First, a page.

0:01:30 Recollections of Spanish football in late ’90s
0:08:00 Valencia club history 101: foundation, domestic success in the ’40s, European titles in the late ’70s
0:19:00 Bloated CL format in 1999/2000
0:22:00 Real Madrid’s managerial merry-go-round ’98-’00
0:28:00 The path to the final
0:33:00 Valencia’s home form
0:37:30 Semi-final return leg Real Madrid @ Bayern Munich
0:43:00 ELO & expectations
0:51:00 Opening exchanges, general set-up & approach
1:03:30 A first surge by Madrid draws first blood
1:08:30 Valencia’s lacking response after half-time
1:16:00 McManaman & Raul seal Madrid’s victory
1:24:00 Where did it go wrong for Valencia?
1:28:30 Awards: MOTM, Best hair, viewing recommendation
1:33:00 Off-the-cuff Mount Everest of CL era managers
Man Of The Match: Fernando Redondo, ran the show, untouchable at times
Well it didn’t take long for Steven Gerrard to find his way back to Anfield. The writing is on the wall, then: It may not be this blip that ousts Jürgen Klopp, but at some point The Normal One will get the axe. Why wait? Give it to Stevie now, I say! What could go wrong?
Such is the nature of the fixture list beast, that you get Chelsea in the league after bombing out to Wolverhampton in the FA Cup. From ’04/05 to ’08/09 the two sides met in each of the five Champions League editions, thrice at the semi-final stage. From those Liverpool advanced twice, winning one final and losing another, both against AC Milan in ’05 and ’07 respectively. Whilst Chelsea advanced to the ’08 final which they lost to Manchester United. Continue reading →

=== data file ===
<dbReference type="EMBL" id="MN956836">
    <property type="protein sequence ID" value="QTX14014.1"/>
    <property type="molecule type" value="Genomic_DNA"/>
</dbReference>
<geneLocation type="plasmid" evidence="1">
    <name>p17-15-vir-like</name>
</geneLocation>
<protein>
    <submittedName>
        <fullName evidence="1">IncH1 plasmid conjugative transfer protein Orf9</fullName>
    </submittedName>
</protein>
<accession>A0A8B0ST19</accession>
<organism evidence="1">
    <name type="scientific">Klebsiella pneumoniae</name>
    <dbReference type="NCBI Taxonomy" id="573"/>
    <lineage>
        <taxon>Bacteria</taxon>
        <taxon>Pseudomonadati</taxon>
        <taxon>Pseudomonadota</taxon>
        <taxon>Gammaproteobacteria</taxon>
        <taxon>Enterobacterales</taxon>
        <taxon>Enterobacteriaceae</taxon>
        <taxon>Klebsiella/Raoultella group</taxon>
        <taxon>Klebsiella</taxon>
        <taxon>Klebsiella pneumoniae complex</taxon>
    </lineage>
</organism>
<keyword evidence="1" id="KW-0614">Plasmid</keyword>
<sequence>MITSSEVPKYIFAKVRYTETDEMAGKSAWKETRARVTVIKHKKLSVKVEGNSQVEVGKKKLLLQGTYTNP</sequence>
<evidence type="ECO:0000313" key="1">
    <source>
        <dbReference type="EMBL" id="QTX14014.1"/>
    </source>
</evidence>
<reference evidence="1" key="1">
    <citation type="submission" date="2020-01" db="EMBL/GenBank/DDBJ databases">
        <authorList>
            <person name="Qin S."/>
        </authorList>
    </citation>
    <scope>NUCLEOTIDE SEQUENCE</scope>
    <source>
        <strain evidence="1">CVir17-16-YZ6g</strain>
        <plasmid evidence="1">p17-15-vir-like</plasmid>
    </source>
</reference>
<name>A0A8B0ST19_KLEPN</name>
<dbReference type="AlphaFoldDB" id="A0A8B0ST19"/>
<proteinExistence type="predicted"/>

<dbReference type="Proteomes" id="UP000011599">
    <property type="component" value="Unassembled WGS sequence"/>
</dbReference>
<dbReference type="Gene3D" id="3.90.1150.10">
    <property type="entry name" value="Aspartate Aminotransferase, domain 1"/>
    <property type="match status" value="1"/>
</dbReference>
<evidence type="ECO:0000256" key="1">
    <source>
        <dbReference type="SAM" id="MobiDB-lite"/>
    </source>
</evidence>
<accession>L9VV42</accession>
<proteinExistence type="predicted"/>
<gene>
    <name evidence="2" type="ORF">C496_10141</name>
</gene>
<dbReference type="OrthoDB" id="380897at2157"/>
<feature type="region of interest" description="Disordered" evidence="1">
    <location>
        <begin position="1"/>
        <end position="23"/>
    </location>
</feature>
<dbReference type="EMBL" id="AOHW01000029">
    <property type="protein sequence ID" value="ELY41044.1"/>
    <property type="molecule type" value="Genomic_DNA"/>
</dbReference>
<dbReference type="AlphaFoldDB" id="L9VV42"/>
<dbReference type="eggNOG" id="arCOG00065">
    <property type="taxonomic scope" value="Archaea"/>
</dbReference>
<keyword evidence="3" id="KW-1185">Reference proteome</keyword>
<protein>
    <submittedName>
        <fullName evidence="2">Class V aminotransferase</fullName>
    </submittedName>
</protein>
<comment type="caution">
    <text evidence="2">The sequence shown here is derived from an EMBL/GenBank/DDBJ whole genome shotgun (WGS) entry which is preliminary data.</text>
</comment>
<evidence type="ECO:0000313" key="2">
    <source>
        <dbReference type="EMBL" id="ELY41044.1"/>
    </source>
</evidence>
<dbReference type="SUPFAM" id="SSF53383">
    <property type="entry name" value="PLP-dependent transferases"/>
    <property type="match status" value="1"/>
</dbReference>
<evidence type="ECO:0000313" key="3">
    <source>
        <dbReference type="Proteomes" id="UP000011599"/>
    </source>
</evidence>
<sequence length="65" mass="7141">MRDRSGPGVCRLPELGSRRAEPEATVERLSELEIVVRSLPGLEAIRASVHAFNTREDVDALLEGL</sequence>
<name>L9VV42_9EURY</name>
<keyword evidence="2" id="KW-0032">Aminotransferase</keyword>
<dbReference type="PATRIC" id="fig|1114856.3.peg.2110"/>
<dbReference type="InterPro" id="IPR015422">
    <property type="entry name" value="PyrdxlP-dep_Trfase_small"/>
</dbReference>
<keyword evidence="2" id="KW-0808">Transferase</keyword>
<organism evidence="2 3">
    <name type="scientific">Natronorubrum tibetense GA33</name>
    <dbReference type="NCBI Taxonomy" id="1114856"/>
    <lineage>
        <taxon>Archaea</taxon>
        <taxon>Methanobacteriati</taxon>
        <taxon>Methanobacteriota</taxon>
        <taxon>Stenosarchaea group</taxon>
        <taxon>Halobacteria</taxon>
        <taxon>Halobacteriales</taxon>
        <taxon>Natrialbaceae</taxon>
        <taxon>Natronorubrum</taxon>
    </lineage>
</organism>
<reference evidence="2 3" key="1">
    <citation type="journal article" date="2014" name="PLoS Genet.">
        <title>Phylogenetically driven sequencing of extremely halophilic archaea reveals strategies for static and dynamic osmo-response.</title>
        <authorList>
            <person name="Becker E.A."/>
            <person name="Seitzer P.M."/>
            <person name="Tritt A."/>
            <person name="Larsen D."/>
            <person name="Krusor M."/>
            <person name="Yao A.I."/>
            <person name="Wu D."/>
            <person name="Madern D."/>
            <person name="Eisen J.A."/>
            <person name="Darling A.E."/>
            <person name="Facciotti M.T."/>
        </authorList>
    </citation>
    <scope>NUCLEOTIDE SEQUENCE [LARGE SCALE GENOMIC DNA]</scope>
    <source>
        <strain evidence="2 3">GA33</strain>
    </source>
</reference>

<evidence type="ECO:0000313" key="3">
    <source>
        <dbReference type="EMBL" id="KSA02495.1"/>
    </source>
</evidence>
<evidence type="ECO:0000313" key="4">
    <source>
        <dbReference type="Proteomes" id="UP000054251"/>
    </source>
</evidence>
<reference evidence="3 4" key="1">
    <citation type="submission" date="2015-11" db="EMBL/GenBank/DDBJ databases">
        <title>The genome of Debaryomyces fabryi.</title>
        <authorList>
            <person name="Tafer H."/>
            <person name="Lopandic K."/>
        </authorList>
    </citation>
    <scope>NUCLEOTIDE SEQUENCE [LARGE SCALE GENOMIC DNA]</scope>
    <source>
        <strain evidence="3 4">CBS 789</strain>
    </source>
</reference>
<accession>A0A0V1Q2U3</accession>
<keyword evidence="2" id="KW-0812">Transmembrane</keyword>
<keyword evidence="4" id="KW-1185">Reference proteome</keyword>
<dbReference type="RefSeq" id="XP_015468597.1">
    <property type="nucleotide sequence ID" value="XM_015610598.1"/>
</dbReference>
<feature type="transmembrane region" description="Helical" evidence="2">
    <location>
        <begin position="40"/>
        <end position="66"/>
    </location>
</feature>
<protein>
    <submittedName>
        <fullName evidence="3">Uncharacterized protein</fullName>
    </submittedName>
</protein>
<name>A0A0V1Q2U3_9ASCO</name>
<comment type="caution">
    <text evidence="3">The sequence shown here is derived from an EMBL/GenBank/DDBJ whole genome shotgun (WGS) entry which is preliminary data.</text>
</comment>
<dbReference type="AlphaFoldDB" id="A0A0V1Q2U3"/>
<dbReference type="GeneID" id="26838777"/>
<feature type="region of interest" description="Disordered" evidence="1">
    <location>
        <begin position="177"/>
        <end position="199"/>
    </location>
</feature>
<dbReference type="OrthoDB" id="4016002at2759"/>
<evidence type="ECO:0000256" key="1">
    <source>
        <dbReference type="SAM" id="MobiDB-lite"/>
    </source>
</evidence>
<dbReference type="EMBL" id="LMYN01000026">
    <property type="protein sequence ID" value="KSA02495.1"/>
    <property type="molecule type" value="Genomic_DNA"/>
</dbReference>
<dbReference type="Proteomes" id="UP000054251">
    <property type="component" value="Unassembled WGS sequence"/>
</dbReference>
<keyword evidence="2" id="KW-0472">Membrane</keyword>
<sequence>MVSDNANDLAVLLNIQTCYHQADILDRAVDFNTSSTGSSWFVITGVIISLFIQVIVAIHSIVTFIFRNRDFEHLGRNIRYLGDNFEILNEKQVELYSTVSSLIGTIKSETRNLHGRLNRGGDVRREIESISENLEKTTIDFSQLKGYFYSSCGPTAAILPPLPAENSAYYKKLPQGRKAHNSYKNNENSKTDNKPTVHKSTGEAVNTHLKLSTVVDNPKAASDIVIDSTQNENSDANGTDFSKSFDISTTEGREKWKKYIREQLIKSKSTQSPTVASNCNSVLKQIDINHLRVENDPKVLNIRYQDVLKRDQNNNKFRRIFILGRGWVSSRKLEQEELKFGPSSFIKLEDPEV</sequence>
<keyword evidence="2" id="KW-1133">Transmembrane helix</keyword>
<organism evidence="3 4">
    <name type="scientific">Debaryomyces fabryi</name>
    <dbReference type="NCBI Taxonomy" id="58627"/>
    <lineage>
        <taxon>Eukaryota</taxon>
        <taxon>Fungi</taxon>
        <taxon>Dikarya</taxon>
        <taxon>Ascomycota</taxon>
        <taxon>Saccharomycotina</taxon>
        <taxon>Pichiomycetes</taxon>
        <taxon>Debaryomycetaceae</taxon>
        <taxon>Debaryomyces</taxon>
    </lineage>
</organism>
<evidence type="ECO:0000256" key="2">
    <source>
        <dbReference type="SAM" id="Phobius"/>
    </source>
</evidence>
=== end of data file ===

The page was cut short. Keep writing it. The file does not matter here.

After covering the history of Real Madrid in-depth in Part 1 as well as looking at the 97/98 season and the lead-up to the final, it’s time to actually talk about the match: Juventusareback for a third CL final in a row, having won their first and lost their second. Real Madrid have been waiting 32 years for La Séptima.
Here’s the audio (the arrow in the top right corner gets you an mp3 to download):
Here are the minutes, if you want to jump around:
0:01:30 What are Elo ratings? And how do they apply in (historical) football?
0:06:30 The eve of the match
0:11:00 Refs, kits, line-ups
0:18:00 Kickoff, frantic start, general approach
0:25:30 Zidane’s influence, penalty to Madrid?
0:30:00 Madrid closer to the opening goal (Raul, Morientes)
0:36:00 Davids vs Seedorf Pt 1, Madrid in command after the break
0:42:15 Juve’s tactical changes & resurgence (Inzaghi twice), but Madrid
0:46:00 Juve dial up the pace, finally throw in Conte
0:51:30 Again no plan B for Juve?
0:55:00 Handbags all around, Davids vs Seedorf Pt 2
1:00:00 Awards & recommendation
1:04:45 Aftermath, Heynckes out, Italian media reaction
1:07:30 Court case against Juve’s medical team & doping in football
1:22:00 Signing off
Awards! Our Man Of The Match went to Fernando Hierro, Best Hair to Antonio Conte. Clarence Seedorf and Edgar Davids earned commemorative plaques for their Outstanding Contribution in Man-to-Man Combat on the field. Case in point:
In the aftermath we covered the Juve doping scandal in detail. (YouTube to follow!) Years after their mid-90s dominance Roma’s former coach Zdeněk Zeman made thinly-veiled accusations that Juve’s success might have been aided by pharmaceuticals of the banned variety. This prompted an investigation, a court case, fines and jail sentences. To find out more, jump to around the 1h07m mark in the episode.